Intensities in Ten Suburbs

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Archive for March, 2010

Listeria: The 40 Most Ridiculous Out-of-Context Pieces of Dialogue from The First Half of LOST, Season Six

Posted by Andrew Unterberger on March 25, 2010

First and foremost–this article is not meant to come down as any definitive statement about the objective quality of the ABC primetime TV drama LOST. I’ve gone through just about every stage of push-and-pull with the show, and now I’ve reached a point where I watch it instinctively and no longer question why. Few things are as annoying as people who complain about LOST, and one of those things is people who complain about people who complain about LOST, so I’m going to try to refrain from doing too much of either. It’s a fine show, with many flaws. I watched it last week, and I’ll watch it next week. Value judgments are not the matter at importance here.

Rather, I wanted to write about one specific aspect of the show, which has fascinated me for some time–the unparalleled bluster of the dialogue. It’s not that the dialogue is bad per se, it’s just that it has its own loud, hermetic, rhythmically disntcitive feel, one oddly hypnotic in how jarring it is. This was a style perhaps berthed out of necessity, as the show’s tendency to release exposition only in the form of further-confounding questions for five-and-a-half seasons no doubt called for a lot of dialogue which sounded revelatory while actually saying nothing. Similarly, it arguably makes sense even within the LOSTverse, as the show’s characters have been exposed to so much weird shit without explanation over that time period that they would likely inspire respond in turn by adapting a style of speech to reflect that state of affairs.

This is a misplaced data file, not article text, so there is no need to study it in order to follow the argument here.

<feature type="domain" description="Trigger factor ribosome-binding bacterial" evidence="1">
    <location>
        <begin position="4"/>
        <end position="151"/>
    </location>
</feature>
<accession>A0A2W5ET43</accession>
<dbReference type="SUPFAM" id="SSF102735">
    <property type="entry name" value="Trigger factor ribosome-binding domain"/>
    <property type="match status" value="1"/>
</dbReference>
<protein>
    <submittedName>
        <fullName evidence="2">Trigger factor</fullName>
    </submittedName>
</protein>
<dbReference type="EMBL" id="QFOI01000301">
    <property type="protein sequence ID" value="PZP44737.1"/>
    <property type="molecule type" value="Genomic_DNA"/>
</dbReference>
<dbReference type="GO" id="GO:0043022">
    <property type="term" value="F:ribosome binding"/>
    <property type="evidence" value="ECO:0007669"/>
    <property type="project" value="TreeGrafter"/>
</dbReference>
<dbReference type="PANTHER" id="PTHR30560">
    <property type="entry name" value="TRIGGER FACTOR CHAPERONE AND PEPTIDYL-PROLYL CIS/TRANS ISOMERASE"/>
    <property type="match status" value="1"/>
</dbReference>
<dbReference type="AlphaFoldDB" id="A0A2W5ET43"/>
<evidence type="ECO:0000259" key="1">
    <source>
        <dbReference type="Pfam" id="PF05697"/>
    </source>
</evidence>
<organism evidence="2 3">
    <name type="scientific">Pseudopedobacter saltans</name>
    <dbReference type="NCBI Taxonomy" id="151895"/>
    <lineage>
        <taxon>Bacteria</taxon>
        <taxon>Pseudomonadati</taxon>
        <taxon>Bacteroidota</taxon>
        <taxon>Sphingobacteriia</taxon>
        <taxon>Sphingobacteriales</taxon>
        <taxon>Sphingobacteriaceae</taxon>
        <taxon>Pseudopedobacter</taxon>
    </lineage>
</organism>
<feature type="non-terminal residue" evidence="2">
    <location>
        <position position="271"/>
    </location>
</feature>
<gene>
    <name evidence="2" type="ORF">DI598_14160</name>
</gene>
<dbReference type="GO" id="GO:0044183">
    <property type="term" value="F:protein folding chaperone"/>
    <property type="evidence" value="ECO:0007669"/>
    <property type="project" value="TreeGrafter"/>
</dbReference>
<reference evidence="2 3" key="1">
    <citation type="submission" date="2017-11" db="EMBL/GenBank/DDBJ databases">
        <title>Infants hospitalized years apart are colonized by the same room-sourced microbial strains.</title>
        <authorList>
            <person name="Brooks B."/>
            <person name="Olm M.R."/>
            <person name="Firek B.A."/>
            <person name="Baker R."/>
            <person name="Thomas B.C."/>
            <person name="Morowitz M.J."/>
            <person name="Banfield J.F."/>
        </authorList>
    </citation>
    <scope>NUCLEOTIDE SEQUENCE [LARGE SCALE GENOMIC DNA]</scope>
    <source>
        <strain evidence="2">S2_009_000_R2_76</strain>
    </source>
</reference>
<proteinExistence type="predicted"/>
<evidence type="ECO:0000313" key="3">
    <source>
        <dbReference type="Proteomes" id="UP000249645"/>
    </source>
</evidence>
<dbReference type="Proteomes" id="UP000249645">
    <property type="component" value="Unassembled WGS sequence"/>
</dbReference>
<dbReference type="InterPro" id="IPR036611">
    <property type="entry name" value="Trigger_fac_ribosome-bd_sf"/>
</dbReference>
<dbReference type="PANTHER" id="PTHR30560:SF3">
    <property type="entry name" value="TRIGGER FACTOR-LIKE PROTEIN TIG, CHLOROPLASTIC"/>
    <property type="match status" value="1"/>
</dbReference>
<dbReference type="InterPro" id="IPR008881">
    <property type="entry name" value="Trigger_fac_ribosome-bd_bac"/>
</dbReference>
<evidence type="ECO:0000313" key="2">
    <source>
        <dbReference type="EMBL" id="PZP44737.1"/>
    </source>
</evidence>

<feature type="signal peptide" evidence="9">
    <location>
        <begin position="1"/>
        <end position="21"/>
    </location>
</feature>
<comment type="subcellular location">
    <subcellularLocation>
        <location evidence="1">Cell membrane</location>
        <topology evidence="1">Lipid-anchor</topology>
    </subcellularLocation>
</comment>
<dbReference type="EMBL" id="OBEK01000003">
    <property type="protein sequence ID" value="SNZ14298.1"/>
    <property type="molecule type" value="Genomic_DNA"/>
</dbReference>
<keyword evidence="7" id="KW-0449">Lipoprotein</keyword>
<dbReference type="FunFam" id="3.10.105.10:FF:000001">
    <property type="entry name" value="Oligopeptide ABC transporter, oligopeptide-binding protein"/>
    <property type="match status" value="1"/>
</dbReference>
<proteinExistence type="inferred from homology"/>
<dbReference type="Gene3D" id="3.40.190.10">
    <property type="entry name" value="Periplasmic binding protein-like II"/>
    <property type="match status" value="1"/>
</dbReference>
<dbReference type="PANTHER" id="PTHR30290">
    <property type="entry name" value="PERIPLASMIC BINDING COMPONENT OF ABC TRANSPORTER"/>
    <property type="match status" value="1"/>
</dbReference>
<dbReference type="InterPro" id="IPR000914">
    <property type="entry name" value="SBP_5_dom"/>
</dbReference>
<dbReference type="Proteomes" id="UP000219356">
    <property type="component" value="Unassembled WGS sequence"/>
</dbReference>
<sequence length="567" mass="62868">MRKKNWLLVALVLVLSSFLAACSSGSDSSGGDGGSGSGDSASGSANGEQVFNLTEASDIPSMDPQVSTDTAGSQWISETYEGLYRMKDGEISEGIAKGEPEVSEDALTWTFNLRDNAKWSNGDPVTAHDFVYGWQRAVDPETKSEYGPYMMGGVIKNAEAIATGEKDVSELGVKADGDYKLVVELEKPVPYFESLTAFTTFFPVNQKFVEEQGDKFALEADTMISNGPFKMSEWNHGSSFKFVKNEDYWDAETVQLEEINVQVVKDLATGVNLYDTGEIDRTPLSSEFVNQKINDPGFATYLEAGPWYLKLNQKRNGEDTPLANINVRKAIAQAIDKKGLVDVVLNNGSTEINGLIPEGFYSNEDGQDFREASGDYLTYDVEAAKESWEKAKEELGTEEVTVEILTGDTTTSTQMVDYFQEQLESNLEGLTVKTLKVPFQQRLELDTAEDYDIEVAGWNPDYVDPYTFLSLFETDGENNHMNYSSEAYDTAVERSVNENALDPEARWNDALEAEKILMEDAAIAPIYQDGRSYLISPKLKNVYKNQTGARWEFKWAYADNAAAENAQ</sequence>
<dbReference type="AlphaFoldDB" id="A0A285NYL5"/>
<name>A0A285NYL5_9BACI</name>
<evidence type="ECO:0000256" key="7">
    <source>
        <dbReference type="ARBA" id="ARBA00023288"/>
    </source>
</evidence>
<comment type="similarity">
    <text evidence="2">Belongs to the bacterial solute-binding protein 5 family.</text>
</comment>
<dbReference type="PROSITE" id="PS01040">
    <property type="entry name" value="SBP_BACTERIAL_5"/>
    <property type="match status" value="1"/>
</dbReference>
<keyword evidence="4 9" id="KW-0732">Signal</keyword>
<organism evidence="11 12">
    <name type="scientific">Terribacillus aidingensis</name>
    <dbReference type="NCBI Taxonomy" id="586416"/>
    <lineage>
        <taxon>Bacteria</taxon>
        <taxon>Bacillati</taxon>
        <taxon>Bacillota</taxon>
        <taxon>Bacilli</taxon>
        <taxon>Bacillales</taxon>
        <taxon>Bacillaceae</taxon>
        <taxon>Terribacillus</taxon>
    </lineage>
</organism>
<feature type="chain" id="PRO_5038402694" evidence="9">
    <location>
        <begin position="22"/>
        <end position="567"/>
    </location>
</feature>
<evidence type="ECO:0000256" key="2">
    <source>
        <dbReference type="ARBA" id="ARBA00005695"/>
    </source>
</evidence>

But whatever the cause, the result is at lot of dialogue exchanges pivoting on phrases like “Do you honestly expect me to believe that?” or “I think we both know who I’m talking about” or “He said to tell you [x]. He said you’d know what that meant.” And at least three or four times a week, the result is what I refer to as an “Oh, of course” type quote. These are the quotes where one character says something dramatic, unforseen, and largely incomprehensible, and after six years of watching this show, there’s no feasible reaction to it as a viewer except to say “Oh, of course.” Oh, of course the guy posing as Locke is actually the smoke monster. Oh, of course Hurley’s guitar case contains a giant ankh with a hidden message inside it. Oh, of course Jack has to blow up the island with a nuclear bomb because doing so will trigger an alternate reality where he has a shot to maybe get another shot at a relationship with Kate. There’s just nothing you can do with these quotes and developments but accept them as entirely sensible and move on.